Another in the series of posts on the 1981 summer riots . 30 years ago today, on Friday 10 July, Brixton exploded for the second time in three months following the arrest of sound system operator Lloyd Coxsone.
'Violence returned to the streets of Brixton this weekend, a few hours after Lord Scarman finished part one of his enquiry into the April riots. Large crowds clashed with police, cars were overturned and set alight, shops were attacked and looted only a short distance from Lambeth Town Hall where GLC leader Ken Livingstone was addressing an Anti Nazi League meeting. His audience had a grandstand view as officers fought looters... 31 officers were hurt hurt and there were 157 arrests, mainly for looting and assaulting police.
Trouble started at about 4 pm when police arrested a Rastafarian called Maliki in Atlantic Road. A popular disc jockey and community leader Lloyd Coxsone (32) tried to intervene but was arrested for obstruction. Within minutes youths had set up barricades across Atlantic Road... Police reinforcements were quickly on the scene but at 4:30 a Panda care in Atlantic Road was overturned and set on fire. An unmarked car which came to its aid was also overturned and fired but officers escaped unhurt.
Outside the Atlantic pub [late renamed the Dogstar in the 1990s] black leaders used a loud hailer to appeal for calm. Mr Maliki told the crowd that Mr Coxsone had been released and urged them to disperse. But some youths had already taken advantage of the confrontation to start looting shops in Atlantic Road. Rattner's the jewellers were attacked at 4.30 and a mob then ran down Electric Lane to raid Curry's the electrical goods shop...
Police formed themselves up in squads of about a dozen men with a sergeant in command. They lined up along the main road, walking under cover of riot shields towards the crowds. They were apparently trying to disperse the mob along Effra Road and Brixton Hill... By 8.30 police had cleared the centre of Brixton'.
(Source: South London Press, 14 July 1981)
Interview with Lloyd Coxsone
'As Brixton licked its wounds this week, an influential black community leader appealed to local youths to leave the shops alone. Disc jockey Lloyd Coxsone, owner of an internationally-famous sound system, said: 'I condemn the looting and shop breaking of last weekend. I know that trust between the youths and the police in this area has broken down. Bu this is not the way to solve the problems. The fighting in April was for a cause and I do feel that a lot of young policemen overstep the mark and are morally wrong. But I would never support any youth who went shopbreaking. It destroys what we are aiming for - a peaceful solution'.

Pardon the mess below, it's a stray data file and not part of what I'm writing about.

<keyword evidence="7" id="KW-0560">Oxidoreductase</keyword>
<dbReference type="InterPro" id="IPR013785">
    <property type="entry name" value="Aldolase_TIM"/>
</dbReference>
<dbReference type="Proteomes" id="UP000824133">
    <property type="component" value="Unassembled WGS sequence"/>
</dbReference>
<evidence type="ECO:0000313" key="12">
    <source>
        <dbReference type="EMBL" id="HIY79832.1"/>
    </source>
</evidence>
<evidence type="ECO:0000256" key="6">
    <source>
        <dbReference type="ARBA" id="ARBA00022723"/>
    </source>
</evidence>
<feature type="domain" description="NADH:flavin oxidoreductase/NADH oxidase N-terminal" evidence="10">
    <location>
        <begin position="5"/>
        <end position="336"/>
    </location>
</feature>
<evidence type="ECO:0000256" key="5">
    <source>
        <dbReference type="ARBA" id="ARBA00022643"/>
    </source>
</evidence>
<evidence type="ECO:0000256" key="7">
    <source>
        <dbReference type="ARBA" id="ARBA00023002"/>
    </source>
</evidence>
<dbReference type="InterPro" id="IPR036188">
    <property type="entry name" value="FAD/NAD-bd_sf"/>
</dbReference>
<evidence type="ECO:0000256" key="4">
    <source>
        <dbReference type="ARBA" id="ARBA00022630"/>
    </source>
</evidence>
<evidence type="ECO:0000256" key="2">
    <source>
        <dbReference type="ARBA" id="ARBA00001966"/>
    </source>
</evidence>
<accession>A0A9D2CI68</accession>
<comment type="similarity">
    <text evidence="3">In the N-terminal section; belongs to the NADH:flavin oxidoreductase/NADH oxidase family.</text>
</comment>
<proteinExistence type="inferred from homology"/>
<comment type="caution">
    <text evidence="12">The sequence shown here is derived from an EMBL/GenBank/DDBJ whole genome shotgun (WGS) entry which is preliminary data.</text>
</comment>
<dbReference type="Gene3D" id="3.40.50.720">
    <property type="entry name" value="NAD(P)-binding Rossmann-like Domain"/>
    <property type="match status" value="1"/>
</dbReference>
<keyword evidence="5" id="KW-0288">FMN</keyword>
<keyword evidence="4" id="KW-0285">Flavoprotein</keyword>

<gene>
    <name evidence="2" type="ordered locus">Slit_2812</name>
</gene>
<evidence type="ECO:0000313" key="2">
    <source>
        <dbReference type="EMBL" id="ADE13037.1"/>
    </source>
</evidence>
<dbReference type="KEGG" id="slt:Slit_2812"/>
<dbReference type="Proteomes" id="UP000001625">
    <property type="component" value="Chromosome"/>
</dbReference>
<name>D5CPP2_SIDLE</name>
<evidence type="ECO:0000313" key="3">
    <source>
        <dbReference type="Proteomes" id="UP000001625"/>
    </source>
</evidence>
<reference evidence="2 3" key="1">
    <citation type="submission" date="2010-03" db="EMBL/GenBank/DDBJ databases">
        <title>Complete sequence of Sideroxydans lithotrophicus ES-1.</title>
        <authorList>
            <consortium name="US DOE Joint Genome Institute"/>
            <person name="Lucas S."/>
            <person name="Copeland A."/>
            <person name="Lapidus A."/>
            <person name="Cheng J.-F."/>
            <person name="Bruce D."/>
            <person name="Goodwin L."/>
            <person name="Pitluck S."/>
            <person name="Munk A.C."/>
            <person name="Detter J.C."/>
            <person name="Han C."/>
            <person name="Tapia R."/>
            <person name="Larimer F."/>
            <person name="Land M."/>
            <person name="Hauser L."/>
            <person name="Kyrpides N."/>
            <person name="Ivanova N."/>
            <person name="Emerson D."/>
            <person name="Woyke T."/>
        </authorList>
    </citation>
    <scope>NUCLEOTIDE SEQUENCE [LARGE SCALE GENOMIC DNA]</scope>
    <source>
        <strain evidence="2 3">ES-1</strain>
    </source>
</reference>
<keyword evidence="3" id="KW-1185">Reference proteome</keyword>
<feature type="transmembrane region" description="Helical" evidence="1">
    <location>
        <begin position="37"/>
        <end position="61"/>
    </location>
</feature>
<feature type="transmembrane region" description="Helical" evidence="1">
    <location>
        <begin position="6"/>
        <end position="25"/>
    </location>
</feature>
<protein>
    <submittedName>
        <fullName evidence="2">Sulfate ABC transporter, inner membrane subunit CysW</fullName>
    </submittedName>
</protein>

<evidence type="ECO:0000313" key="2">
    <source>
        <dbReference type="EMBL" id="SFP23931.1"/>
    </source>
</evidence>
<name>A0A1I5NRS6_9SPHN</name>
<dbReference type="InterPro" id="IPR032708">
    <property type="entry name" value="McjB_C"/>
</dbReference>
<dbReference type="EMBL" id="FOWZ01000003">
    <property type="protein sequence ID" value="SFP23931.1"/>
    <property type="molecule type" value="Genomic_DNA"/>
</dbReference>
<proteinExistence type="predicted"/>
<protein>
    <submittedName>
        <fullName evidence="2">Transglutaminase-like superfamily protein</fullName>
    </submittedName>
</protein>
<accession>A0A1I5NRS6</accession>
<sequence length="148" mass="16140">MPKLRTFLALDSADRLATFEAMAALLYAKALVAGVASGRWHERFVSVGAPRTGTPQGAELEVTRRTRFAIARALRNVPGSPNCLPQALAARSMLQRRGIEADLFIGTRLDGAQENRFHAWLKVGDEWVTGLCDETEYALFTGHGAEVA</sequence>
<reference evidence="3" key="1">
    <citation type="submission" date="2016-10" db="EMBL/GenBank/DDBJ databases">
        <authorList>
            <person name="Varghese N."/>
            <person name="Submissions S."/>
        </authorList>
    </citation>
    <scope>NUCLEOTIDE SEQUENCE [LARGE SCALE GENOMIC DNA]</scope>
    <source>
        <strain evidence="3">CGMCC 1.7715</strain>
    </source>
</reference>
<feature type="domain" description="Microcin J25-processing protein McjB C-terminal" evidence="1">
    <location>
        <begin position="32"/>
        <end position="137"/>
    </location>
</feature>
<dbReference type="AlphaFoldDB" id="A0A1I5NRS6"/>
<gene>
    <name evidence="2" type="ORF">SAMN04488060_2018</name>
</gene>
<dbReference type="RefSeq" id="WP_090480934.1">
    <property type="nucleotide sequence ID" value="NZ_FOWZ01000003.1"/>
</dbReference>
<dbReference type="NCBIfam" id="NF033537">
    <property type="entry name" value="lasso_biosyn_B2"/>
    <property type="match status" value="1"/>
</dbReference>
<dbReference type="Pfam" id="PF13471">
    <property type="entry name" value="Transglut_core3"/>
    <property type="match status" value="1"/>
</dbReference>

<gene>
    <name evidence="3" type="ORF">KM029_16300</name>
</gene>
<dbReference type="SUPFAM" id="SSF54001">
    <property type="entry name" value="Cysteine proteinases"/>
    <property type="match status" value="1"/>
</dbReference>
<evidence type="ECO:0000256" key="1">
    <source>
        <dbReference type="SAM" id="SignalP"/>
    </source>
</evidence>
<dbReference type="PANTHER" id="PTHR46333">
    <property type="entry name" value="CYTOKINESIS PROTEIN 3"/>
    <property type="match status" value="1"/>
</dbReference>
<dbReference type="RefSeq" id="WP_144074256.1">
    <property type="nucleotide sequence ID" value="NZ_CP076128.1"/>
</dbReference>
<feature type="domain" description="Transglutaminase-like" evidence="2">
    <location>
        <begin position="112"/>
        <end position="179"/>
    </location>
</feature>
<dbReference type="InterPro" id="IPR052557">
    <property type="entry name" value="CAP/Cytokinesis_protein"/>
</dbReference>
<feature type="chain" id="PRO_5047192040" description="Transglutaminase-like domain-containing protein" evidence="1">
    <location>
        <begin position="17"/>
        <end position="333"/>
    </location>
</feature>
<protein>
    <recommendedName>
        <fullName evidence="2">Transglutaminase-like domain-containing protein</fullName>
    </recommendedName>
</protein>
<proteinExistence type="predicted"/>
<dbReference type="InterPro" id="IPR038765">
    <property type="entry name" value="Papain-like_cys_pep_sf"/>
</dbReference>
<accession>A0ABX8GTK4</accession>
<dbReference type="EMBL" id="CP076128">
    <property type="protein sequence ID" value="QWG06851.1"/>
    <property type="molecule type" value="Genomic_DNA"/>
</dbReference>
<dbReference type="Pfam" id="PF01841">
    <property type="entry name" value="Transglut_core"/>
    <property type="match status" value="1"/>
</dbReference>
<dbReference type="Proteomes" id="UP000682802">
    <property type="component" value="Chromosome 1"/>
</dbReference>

Mr Coxsone (32) of Goulden House, Bullen Street, Battersea, was remanded on unconditional bail until August 24 at Camberwell on Wednesday after pleading not guilty to obstructing PC Kenneth MacKenzie in Vining Street and Atlantic Road on July 10. He admitted that he felt bitter at the way he and a colleague were arrested in Vining Street, last Friday night. The arrests led to a major confrontation in Atlantic Road which was only defused when Mr Coxsone and other black leaders addressed the crowds...
Mr Coxsone, a devout Rastafarian and father of six children also owns a record shop in Coldharbour Lane which he opened last December [Lloyd Coxsone Outernational Record Store, 395 Coldharbour Lane SW9]. A personal friend of the late Bob Marley, he came to England in 1962 to help promote Jamaican music through his sound system. He taken his music and his faith to most cities in England and Wales, and last December was engaged to play in Holland. The sound system is run by a team of about 18 young men, who share in the decision-making, and has an enormous following.
Coxsone himself is famous for his 'toasting' - a form of spoken commentary which underlines the words and music of reggae. Tall and slim, with dreadlocks down to his shoulders and a penetrating gaze, he is an impressive figure by any standards. After the April riots, Mr Coxsone and other influential members of the black community formed themselves into a 'peace committee'. The idea was to act as a channel of communication between local youths and the police. But Mr Coxsone feels it has not achieved full recognition...'
(Source: South London Press, 17 July 1981)
Poor Man Story by Levi Roots was produced by Coxsone and released on his label in 1981: